“It’s too bad about The Onion,” said Sawyer to his drinking buddy Declan.
“It is,” replied Declan. “I see The Onion now and my eyes tear up.”
The rumblings in coffee houses and upscale brewpubs have been growing for months. The iconic humor website The Onion has lost its edge.
It was once the go-to site if you wanted a break from the dispiriting news of the world.
The Onion served irony as a full-course meal. It had fun, quirky offerings.
That was the old Onion. But something happened. Maybe the editor fell off a chair and no one noticed. Maybe the daily coffee run was canceled. Whatever, the Onion now reads like a graduate student’s thesis.
It’s as though someone at Onion Headquarters told staff members, “We prefer to let the Wall Street Journal and New York Times provide the fluff.”
Despite the intense criticism, The Onion is sticking to its new approach.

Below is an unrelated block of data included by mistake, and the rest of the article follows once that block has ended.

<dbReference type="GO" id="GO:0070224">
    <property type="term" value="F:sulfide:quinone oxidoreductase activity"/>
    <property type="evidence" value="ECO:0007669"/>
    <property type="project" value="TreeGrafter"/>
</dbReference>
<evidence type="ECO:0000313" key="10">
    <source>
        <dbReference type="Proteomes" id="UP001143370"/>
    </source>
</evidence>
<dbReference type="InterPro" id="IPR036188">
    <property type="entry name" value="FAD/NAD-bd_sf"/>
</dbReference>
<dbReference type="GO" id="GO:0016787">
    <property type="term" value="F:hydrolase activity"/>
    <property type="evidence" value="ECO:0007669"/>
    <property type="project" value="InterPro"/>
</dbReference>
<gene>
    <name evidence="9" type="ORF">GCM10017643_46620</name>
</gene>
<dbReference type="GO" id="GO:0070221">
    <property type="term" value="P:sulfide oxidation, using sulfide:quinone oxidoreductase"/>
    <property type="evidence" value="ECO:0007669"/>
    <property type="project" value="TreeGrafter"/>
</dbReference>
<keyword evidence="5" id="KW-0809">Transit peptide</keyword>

The most recent issue, devoted to important 18th century philosophers, “just didn’t do it for me,” said Lacklace Finney, a man who can be serious but wants his literary fun as well.
Another critic, Amelia Hart, said, “Most news sources try to mix some light- hearted content with their hard news. But The Onion has become very somber. The article they did on the federal budget was certainly fact-filled, but did we really need twelve paragraphs on the Department of Agriculture’s subsidy program for turnip farmers?”
Rosemary Gibbon, who teaches organic chemistry at a community college and craves some humor when she logs onto the internet, said, “Let’s be honest. It’s become boring – all facts, no life, no human interest.”
But some Onion devotees are embracing the change.
“I was waiting for them to grow up,” said Margaret Leung. “I just hope now that Saturday Night Live follows their example and starts providing serious television journalism.”
Onion staff members were close-lipped when asked for comments. But one did let slip that soon to come are articles on “raising earthworms for fun and profit” and “latest developments in the bookbinding industry.”